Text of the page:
The Israel Defense Forces employed the controversial 'Hannibal procedure' late Monday night after two soldiers were attacked after accidentally entering the Qalandiyah refugee camp, according to an initial IDF investigation.
The so-called Hannibal procedure, which was last used in Rafah, Gaza, during the 2014 war, entails using massive force, irrespective of casualties, to prevent a soldier from falling into enemy hands.
The IDF expects a full investigation to reveal that there were failures in judgement, with those involved in the incident likely to be tried at a later date.
The initial investigation of the incident revealed that an army driver and squad commander from the Oketz unit entered the camp by mistake while using the Waze smartphone GPS navigational app. .
The two separated after their vehicle was attacked in the camp, with the whereabouts of one being unknown for more than an hour. The Hannibal protocol was invoked during the search for the missing soldier.
Ten members of the security forces were injured, five IDF soldiers and five members of the Border Police, one of whom was moderately wounded during the night-time IDF operation to rescue the soldiers.
The army reported serious violence in the refugee camp overnight including gunfire and the throwing of explosives, Molotov cocktails and stones. One Palestinian, who the army said was armed, was killed by IDF fire. Defense Minister Moshe Ya’alon said he had been shot in the head.
Directives require that all soldiers travelling in the West Bank know the route that they are supposed to take. Before setting out, someone is to be put in charge of travel, with responsibility for proper navigation to the destination.
The pair were in uniform,had a magazine of ammunition and were in a vehicle with army license plates.A confrontation began after they entered the refugee camp,with residents attacking them with stones and Molotov cocktails, one of which hit the vehicle and set it on fire. The soldiers got out of the vehicle and split up. One hid in a nearby yard while the other proceeded toward the Jewish settlement of Kochav Yaakov.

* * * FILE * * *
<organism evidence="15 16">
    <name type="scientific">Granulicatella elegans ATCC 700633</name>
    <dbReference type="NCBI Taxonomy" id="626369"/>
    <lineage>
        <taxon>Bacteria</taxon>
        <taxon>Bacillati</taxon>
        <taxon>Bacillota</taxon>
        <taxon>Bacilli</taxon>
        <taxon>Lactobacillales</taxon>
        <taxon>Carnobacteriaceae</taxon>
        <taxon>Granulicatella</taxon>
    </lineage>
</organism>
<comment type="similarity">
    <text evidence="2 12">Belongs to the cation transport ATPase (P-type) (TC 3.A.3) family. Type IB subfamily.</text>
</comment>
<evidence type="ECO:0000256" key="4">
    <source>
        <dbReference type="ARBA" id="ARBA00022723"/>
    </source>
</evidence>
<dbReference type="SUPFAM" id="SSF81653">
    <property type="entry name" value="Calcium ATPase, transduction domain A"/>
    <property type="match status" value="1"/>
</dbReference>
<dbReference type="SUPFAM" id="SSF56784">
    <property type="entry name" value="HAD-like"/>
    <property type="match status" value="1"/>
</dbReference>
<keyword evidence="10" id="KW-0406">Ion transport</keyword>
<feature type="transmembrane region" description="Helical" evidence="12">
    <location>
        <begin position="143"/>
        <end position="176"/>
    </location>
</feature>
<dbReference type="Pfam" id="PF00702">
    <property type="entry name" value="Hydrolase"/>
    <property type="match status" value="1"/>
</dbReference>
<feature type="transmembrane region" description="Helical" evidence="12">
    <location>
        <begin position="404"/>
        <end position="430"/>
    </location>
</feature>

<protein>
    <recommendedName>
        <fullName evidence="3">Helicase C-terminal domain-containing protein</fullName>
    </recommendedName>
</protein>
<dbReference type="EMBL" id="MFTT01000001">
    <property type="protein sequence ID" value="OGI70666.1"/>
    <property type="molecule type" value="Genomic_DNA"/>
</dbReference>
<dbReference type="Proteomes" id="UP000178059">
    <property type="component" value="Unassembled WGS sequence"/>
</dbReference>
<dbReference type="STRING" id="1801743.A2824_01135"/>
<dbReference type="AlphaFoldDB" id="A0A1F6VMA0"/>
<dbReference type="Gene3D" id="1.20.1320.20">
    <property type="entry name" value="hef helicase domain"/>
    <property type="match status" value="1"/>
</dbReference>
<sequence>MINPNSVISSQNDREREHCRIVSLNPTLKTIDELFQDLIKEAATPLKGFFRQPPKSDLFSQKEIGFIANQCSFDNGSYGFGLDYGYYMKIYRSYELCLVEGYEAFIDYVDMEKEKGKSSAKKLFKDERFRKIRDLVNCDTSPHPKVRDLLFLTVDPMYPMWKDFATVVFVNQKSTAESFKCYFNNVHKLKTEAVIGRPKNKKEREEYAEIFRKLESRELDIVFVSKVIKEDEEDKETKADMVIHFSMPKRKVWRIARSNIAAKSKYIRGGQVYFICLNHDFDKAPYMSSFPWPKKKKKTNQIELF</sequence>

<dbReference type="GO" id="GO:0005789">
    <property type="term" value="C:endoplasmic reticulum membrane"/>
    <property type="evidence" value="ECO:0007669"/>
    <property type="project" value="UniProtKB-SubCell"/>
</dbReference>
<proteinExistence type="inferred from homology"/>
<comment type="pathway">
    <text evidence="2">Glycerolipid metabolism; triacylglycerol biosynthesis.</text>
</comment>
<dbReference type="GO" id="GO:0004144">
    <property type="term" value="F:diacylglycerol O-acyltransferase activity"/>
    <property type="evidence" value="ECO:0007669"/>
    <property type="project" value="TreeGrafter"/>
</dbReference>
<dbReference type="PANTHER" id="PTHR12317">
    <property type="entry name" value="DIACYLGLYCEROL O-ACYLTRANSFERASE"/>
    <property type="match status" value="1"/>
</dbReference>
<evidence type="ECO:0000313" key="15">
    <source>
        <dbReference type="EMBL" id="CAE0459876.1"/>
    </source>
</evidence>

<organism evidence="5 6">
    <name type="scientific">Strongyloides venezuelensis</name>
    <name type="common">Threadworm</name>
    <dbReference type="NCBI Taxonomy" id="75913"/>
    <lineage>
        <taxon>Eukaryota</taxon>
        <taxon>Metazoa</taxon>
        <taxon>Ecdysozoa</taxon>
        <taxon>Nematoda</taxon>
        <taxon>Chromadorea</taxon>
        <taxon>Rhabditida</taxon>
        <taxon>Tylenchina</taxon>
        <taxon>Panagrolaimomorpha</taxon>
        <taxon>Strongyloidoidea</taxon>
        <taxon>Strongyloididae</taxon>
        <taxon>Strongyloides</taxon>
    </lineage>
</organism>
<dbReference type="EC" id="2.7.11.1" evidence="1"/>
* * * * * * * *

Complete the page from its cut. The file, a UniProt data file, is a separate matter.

The soldier who remained in the camp had a cellphone, which he used to contact his commanders. He also used his weapon a number of times, firing into the air.
Contact with the other soldier was lost, and when the army realized that he could not be contacted, the Hannibal protocol was invoked throughout the IDF Central Command area. The soldier was located more than an hour later. Overnight, the IDF extracted the army vehicle, which had been completely burned, from the refugee camp.
On Tuesday, investigators were examining the conduct of the soldiers and what orders they received from their commanders. The investigation is expected to focus on what instructions the soldiers received before setting out on their military mission, in addition to the soldiers’ own conduct while on the road, an army source said. The soldiers were coming from the direction of the settlement of Beit El after dropping off a number of soldiers at a base.
Commenting on the incident, Defense Minister Ya’alon noted that the two had left their vehicle in a manner than made it difficult to locate at least one of them and that large numbers of troops were deployed in the search. Ya’alon had praise for the quick response of the troops that were dispatched. The army, he added, would investigate exactly what happened in connection with an incident in which the two soldiers were not familiar with the area, adding that proper conduct “in an era in which Waze is showing the way” will also be looked at.
The use of Waze can pose a problem in the West Bank if the route proposed by the app is not evaluated. A Waze option allows the exclusion of highways in Area A, which is under the complete control of the Palestinian Authority, and Area B, which is under the civil control of the Palestinian Authority.
But when it comes to travel between the Palestinian town of Al-Ram and the settlement of Adam, which was the route traveled by the two soldiers, Waze sometimes directs motorists toward Al-Ram, the route the soldiers took.
According to Waze, the soldiers diverted from the route suggested by the app. Further, Waze said that the app comes with a feature that highlights dangerous areas, adding that the soldiers opted to turn off the warning feature.
Waze also told Haaretz that it is the responsibility of drivers to follow road signs and local laws in the areas they travel. On all roads leading to areas under control of the Palestinian Authority, there are red signs that stand out at the road side, stating that Israeli residents are forbidden from driving in the area.
According to Waze, the company is in direct and continuous contact with the relevant authorities to reduce the likelihood of such incidents, but that it is impossible to prevent them completely.
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